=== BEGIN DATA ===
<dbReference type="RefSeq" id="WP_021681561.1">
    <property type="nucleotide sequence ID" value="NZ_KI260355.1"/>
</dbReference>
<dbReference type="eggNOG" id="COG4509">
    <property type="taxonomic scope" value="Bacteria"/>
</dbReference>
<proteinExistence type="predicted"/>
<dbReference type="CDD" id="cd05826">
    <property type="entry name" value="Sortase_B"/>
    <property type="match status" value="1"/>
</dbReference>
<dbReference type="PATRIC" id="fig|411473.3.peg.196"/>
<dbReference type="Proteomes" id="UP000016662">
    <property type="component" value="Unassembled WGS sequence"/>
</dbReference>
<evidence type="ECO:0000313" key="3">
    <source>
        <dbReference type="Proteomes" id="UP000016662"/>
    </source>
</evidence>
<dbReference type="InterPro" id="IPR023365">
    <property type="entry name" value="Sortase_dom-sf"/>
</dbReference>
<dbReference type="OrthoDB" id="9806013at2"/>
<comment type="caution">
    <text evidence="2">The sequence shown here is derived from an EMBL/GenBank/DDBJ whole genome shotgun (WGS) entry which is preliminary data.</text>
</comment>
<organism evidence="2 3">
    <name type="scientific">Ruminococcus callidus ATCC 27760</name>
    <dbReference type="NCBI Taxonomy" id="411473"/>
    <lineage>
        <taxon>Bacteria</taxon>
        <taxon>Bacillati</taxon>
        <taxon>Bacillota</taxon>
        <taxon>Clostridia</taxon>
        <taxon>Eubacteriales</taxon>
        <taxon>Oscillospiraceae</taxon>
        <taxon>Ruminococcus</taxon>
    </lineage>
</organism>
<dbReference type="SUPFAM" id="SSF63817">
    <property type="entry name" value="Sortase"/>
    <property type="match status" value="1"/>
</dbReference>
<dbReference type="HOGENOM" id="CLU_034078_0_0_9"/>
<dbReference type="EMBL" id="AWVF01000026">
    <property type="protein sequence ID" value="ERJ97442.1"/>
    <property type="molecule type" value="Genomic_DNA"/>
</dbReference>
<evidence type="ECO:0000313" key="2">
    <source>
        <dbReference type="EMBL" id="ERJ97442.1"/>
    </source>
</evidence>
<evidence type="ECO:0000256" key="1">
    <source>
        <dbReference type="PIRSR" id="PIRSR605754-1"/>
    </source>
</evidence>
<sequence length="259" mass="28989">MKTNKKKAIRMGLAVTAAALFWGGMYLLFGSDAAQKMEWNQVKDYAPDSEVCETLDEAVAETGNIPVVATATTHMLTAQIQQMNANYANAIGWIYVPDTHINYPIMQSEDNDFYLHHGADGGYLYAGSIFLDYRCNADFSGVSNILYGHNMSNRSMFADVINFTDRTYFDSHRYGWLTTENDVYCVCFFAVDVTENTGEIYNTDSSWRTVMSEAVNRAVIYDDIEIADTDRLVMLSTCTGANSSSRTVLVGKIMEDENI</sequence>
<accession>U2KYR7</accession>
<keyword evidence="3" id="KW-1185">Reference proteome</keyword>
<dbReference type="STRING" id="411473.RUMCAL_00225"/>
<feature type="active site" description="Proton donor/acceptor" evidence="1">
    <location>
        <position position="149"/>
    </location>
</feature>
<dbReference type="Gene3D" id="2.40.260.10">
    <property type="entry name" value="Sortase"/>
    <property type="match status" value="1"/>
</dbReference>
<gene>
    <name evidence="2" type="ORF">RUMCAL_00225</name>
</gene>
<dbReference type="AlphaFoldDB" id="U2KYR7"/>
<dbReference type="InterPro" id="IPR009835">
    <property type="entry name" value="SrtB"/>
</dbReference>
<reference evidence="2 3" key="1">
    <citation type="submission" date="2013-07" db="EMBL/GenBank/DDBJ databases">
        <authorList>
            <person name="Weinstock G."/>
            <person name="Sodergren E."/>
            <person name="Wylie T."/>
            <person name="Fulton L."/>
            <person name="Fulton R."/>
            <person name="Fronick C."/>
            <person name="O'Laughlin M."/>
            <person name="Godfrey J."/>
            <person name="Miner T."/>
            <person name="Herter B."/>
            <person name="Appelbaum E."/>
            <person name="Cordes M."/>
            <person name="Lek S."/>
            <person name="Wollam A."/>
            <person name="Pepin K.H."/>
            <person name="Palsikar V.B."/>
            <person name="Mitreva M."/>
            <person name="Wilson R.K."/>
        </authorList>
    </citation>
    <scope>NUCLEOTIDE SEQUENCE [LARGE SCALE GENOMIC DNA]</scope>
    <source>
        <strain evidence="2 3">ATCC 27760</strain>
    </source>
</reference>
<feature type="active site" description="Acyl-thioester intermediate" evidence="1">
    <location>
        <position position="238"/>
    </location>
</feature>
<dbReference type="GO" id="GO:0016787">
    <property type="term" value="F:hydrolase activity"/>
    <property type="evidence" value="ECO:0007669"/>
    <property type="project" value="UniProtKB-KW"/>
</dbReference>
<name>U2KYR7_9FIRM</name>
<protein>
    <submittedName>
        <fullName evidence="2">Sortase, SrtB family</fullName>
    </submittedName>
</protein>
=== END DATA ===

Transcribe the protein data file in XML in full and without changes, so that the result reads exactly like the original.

<dbReference type="RefSeq" id="WP_021681561.1">
    <property type="nucleotide sequence ID" value="NZ_KI260355.1"/>
</dbReference>
<dbReference type="eggNOG" id="COG4509">
    <property type="taxonomic scope" value="Bacteria"/>
</dbReference>
<proteinExistence type="predicted"/>
<dbReference type="CDD" id="cd05826">
    <property type="entry name" value="Sortase_B"/>
    <property type="match status" value="1"/>
</dbReference>
<dbReference type="PATRIC" id="fig|411473.3.peg.196"/>
<dbReference type="Proteomes" id="UP000016662">
    <property type="component" value="Unassembled WGS sequence"/>
</dbReference>
<evidence type="ECO:0000313" key="3">
    <source>
        <dbReference type="Proteomes" id="UP000016662"/>
    </source>
</evidence>
<dbReference type="InterPro" id="IPR023365">
    <property type="entry name" value="Sortase_dom-sf"/>
</dbReference>
<dbReference type="OrthoDB" id="9806013at2"/>
<comment type="caution">
    <text evidence="2">The sequence shown here is derived from an EMBL/GenBank/DDBJ whole genome shotgun (WGS) entry which is preliminary data.</text>
</comment>
<organism evidence="2 3">
    <name type="scientific">Ruminococcus callidus ATCC 27760</name>
    <dbReference type="NCBI Taxonomy" id="411473"/>
    <lineage>
        <taxon>Bacteria</taxon>
        <taxon>Bacillati</taxon>
        <taxon>Bacillota</taxon>
        <taxon>Clostridia</taxon>
        <taxon>Eubacteriales</taxon>
        <taxon>Oscillospiraceae</taxon>
        <taxon>Ruminococcus</taxon>
    </lineage>
</organism>
<dbReference type="SUPFAM" id="SSF63817">
    <property type="entry name" value="Sortase"/>
    <property type="match status" value="1"/>
</dbReference>
<dbReference type="HOGENOM" id="CLU_034078_0_0_9"/>
<dbReference type="EMBL" id="AWVF01000026">
    <property type="protein sequence ID" value="ERJ97442.1"/>
    <property type="molecule type" value="Genomic_DNA"/>
</dbReference>
<evidence type="ECO:0000313" key="2">
    <source>
        <dbReference type="EMBL" id="ERJ97442.1"/>
    </source>
</evidence>
<evidence type="ECO:0000256" key="1">
    <source>
        <dbReference type="PIRSR" id="PIRSR605754-1"/>
    </source>
</evidence>
<sequence length="259" mass="28989">MKTNKKKAIRMGLAVTAAALFWGGMYLLFGSDAAQKMEWNQVKDYAPDSEVCETLDEAVAETGNIPVVATATTHMLTAQIQQMNANYANAIGWIYVPDTHINYPIMQSEDNDFYLHHGADGGYLYAGSIFLDYRCNADFSGVSNILYGHNMSNRSMFADVINFTDRTYFDSHRYGWLTTENDVYCVCFFAVDVTENTGEIYNTDSSWRTVMSEAVNRAVIYDDIEIADTDRLVMLSTCTGANSSSRTVLVGKIMEDENI</sequence>
<accession>U2KYR7</accession>
<keyword evidence="3" id="KW-1185">Reference proteome</keyword>
<dbReference type="STRING" id="411473.RUMCAL_00225"/>
<feature type="active site" description="Proton donor/acceptor" evidence="1">
    <location>
        <position position="149"/>
    </location>
</feature>
<dbReference type="Gene3D" id="2.40.260.10">
    <property type="entry name" value="Sortase"/>
    <property type="match status" value="1"/>
</dbReference>
<gene>
    <name evidence="2" type="ORF">RUMCAL_00225</name>
</gene>
<dbReference type="AlphaFoldDB" id="U2KYR7"/>
<dbReference type="InterPro" id="IPR009835">
    <property type="entry name" value="SrtB"/>
</dbReference>
<reference evidence="2 3" key="1">
    <citation type="submission" date="2013-07" db="EMBL/GenBank/DDBJ databases">
        <authorList>
            <person name="Weinstock G."/>
            <person name="Sodergren E."/>
            <person name="Wylie T."/>
            <person name="Fulton L."/>
            <person name="Fulton R."/>
            <person name="Fronick C."/>
            <person name="O'Laughlin M."/>
            <person name="Godfrey J."/>
            <person name="Miner T."/>
            <person name="Herter B."/>
            <person name="Appelbaum E."/>
            <person name="Cordes M."/>
            <person name="Lek S."/>
            <person name="Wollam A."/>
            <person name="Pepin K.H."/>
            <person name="Palsikar V.B."/>
            <person name="Mitreva M."/>
            <person name="Wilson R.K."/>
        </authorList>
    </citation>
    <scope>NUCLEOTIDE SEQUENCE [LARGE SCALE GENOMIC DNA]</scope>
    <source>
        <strain evidence="2 3">ATCC 27760</strain>
    </source>
</reference>
<feature type="active site" description="Acyl-thioester intermediate" evidence="1">
    <location>
        <position position="238"/>
    </location>
</feature>
<dbReference type="GO" id="GO:0016787">
    <property type="term" value="F:hydrolase activity"/>
    <property type="evidence" value="ECO:0007669"/>
    <property type="project" value="UniProtKB-KW"/>
</dbReference>
<name>U2KYR7_9FIRM</name>
<protein>
    <submittedName>
        <fullName evidence="2">Sortase, SrtB family</fullName>
    </submittedName>
</protein>